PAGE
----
Interestingly, patients also reported significantly lower physical stress levels in jackknife prone positions. Over 70% of patients operated in lithotomy complained of mild pain and numbness over the calves. Eight patients (26.6%), who got operated on in a jackknife prone position, complained of mild neck pain intraoperatively. None had any intraoperative or postoperative complications in either group. However, since all the patients were operated on under local anesthesia, this finding may not be extrapolated. A study with a more significant number of patients being operated on under anesthesia can help to answer this question.
The operating time was 12 minutes shorter in jackknife prone than in the lithotomy position. This decrease in the time is probably because the operative site’s exposure was significantly better in a jackknife prone position; both the surgeon and the assistants were less stressed and participated actively in the procedure. There is also less soiling of the operative site with blood.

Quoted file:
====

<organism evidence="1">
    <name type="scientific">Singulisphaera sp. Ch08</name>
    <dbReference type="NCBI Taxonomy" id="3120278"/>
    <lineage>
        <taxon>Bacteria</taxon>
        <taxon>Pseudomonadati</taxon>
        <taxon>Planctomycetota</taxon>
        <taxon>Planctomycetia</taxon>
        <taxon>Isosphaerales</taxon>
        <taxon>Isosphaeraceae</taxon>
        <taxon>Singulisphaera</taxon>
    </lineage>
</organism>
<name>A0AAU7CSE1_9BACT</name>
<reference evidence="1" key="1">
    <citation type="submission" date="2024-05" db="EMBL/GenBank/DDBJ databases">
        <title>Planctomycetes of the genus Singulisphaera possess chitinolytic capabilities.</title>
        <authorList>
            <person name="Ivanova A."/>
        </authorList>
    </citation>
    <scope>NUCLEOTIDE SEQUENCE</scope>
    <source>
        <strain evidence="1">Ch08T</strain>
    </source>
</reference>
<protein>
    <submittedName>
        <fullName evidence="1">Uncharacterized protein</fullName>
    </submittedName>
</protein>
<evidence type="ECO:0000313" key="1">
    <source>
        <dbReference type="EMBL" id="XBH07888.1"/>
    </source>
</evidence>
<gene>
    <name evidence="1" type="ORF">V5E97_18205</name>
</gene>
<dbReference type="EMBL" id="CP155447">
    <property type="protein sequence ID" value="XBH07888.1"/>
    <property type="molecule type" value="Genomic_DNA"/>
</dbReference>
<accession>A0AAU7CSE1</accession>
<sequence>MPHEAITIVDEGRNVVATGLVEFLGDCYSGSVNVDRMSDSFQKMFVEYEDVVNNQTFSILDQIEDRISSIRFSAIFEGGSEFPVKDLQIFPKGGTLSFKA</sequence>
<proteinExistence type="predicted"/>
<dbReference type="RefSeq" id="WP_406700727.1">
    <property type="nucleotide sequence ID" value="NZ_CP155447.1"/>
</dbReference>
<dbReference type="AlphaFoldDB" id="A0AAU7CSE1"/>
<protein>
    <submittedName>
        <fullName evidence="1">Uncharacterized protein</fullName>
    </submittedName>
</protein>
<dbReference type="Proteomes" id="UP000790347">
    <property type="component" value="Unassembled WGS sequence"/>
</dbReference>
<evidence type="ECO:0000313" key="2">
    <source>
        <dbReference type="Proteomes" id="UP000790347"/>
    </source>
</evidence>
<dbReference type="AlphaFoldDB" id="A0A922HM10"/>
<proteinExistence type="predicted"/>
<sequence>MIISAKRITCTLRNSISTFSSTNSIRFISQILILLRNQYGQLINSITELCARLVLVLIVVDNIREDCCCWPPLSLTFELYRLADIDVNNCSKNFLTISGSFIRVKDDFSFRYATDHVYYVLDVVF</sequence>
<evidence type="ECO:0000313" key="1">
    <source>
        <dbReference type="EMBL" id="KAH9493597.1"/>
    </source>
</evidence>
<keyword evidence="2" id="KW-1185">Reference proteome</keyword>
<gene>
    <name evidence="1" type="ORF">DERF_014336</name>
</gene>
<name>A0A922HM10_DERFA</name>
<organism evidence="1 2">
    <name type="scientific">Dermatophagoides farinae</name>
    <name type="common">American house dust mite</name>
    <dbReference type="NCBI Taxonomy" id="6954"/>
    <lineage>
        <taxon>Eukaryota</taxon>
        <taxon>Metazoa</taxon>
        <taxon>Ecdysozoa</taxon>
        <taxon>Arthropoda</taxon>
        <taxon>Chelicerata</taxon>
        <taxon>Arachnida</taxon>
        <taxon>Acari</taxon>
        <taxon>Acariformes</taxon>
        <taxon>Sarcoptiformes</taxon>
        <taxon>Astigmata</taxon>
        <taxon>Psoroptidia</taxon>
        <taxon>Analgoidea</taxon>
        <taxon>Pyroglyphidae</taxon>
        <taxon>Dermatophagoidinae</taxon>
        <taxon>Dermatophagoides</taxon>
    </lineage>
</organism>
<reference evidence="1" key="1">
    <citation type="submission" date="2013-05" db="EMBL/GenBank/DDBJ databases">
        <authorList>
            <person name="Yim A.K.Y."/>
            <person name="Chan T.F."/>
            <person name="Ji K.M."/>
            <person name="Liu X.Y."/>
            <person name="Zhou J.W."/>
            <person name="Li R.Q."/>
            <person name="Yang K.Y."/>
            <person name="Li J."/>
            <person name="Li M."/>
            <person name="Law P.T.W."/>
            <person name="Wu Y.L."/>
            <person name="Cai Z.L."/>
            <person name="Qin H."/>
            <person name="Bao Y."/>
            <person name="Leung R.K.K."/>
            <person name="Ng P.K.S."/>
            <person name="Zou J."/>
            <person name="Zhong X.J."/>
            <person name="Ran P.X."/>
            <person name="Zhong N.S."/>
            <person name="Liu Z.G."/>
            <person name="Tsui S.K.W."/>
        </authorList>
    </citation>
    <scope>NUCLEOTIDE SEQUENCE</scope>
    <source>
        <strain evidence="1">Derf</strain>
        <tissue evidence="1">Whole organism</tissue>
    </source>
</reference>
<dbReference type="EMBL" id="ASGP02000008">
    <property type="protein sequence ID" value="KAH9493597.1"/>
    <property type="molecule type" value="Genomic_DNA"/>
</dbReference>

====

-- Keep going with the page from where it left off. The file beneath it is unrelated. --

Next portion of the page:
We faced difficulty in recruiting the patient for this trial. We explained that one position could be more uncomfortable than the other to them and the surgical team. It also revealed that the chances of complications in one position could be theoretically more than the other. The patients asked about the preference of the operating surgeon and the usual position adopted by him. Since our choice is the jackknife prone position, many patients opted for a jackknife prone position and refused randomization, which could be a serious limitation of this study. Secondly, a single surgeon operated on all the patients, and his inherent preference was to the jackknife prone position. Hence there is a fair chance of a bias toward the jackknife prone position. However, it’s worth mentioning that the assistants and the nursing assistant were exposed equally to both situations. A total of 11 surgical residents and 7 nursing staff participated in the study, which adds to the merit of the study. Hence, even if the surgeon’s scores are biased, the same may not be valid for the assistants.